Following a brief summer closure, City of Asylum Books at Alphabet City is reopened and offering bibliophiles more than just the routine literature findings.
By: Nick Eustis
The ambiance was more cocktail party than the advertised book reading and Q&A session; guests walked back and forth, glasses in hand between the bar and the auditorium-style seating. The room was dimly lit, hiding the faces of the crowd from the front stage where a podium and a black baby grand piano sat silently under the heat of theater lights.
As visitors settled into their seats, a short introduction video began to play. The City of Asylum video welcomed guests to Alphabet City and explained the mission of the nonprofit. City of Asylum, a community organization, provides sanctuary for artists and writers who have been exiled from their respective homelands.
After the introduction ended, Eileen Myles approached the stage. Myles is a poet, novelist and screenwriter, whose recent work was featured in the hit TV series “Transparent.”
Myles read a selection from their new book “Afterglow,” which they referred to as “the most fictional thing I’ve ever written,” despite it being a memoir.
“The thing I care most about is rhythm, and the words almost don’t matter at times,” Myles said.
Myles’ whirlwind-like presentation shared in the surrealist style quoted from their memoir. Their energetic performance was met with raucous applause, but that lively scene was only temporary.
Come morning, this space will become a quiet bookstore once more.
In the daylight, Alphabet City is home to City of Asylum’s Bookstore. A quaint reading space and cafe off North Avenue, where shelves are packed with an eclectic and international mix of over 10,000 pieces of literature. This diversity of voices is an integral part of the bookstore’s goal.
“We try to be reflective of the mission of City of Asylum … to promote cross-cultural exchange and understanding,” said Lesley Rains, the bookstore manager at Alphabet City. “We certainly carry the works of the exiled writers who’ve lived here, but then we also make a point to highlight authors from around the world, many of whom are writing under dangerous circumstances.”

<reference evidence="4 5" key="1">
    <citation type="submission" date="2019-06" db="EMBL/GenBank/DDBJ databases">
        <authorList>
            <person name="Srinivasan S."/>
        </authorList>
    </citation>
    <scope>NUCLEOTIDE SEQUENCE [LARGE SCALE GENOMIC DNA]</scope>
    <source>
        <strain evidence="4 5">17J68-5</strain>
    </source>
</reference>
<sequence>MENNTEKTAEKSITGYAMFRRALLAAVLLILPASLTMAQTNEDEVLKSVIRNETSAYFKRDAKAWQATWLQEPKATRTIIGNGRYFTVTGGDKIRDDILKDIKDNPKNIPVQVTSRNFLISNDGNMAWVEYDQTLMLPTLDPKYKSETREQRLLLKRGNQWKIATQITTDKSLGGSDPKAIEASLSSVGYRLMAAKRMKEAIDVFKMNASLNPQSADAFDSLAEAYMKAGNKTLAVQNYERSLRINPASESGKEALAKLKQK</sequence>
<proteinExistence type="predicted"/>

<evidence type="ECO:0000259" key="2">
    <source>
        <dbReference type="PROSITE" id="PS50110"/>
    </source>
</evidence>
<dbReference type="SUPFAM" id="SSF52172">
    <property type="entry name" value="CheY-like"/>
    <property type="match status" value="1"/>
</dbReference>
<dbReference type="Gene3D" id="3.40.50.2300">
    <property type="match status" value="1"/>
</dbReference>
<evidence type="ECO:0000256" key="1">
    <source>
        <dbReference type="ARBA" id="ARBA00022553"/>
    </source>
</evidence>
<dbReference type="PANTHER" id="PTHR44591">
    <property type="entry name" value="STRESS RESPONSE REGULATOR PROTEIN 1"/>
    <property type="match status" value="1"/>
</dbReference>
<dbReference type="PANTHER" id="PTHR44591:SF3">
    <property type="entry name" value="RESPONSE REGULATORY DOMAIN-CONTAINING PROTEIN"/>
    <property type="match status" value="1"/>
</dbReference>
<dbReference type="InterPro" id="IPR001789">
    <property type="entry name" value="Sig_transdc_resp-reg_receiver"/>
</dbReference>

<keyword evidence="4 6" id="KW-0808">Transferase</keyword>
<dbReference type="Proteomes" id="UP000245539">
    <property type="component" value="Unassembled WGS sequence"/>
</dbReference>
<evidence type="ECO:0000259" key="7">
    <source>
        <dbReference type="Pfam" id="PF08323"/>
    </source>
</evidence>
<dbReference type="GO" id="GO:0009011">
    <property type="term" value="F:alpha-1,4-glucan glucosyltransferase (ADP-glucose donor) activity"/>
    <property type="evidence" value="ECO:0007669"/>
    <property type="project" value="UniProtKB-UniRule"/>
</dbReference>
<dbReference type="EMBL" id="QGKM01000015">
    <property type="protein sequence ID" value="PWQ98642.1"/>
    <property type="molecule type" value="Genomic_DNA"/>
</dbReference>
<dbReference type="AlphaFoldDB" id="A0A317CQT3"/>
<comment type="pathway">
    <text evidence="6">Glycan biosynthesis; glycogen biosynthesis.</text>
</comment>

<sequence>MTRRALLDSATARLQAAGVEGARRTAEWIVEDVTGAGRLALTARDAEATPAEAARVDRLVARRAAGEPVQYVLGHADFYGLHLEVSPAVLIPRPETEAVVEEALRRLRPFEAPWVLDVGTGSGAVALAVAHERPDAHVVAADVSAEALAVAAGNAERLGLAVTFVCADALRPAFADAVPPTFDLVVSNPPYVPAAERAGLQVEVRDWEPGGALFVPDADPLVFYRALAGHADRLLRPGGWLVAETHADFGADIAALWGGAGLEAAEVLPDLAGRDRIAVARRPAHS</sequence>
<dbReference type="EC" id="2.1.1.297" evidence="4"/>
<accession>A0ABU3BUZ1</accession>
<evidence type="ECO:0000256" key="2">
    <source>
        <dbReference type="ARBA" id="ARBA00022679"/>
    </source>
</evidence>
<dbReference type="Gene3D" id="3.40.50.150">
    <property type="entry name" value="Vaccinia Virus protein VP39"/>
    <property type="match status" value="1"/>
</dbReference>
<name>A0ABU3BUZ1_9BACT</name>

This emphasis on the organization’s multicultural mission has resulted in a different kind of bookstore, one where unheard stories are the most important to tell.
“We try to highlight authors from different countries that don’t necessarily have the megaphone that American authors do,” said Rains. “Our wall mounted shelves try to highlight publishers that specialize in translated literature … so we end up carrying a lot of books that you may not see elsewhere.”
This commitment to lesser known stories is further evident in the bookstore’s expansive children’s section, managed by Jennifer Kraar. Similar to the adult reading section, children’s literature at City of Asylum places an emphasis on translated and international works and includes everything from picture books through young adult reading. Kraar said that this diverse selection of readings is important to expose children to early on in life. Adding that connecting children with books outside their comfort zones is one of her favorite parts of the job.
“[To] challenge kids to read beyond what they always want to read, just like adults,” Kraar said about the bookstore’s approach. “It’s very exciting to see more windows than mirrors.”
Kraar introduces an apt metaphor for the City of Asylum Bookstore. It is a window for grown-ups into the struggles of nations and peoples across the globe, a window for children into worlds unfamiliar, a window for readers into the minds of innovative artists – and certainly a window worth opening.
City of Asylum Bookstore is located at 40 W. North Ave. and is open Tues. thru Sat. 11 a.m. to 7 p.m. and Sunday 12 p.m. to 4 p.m.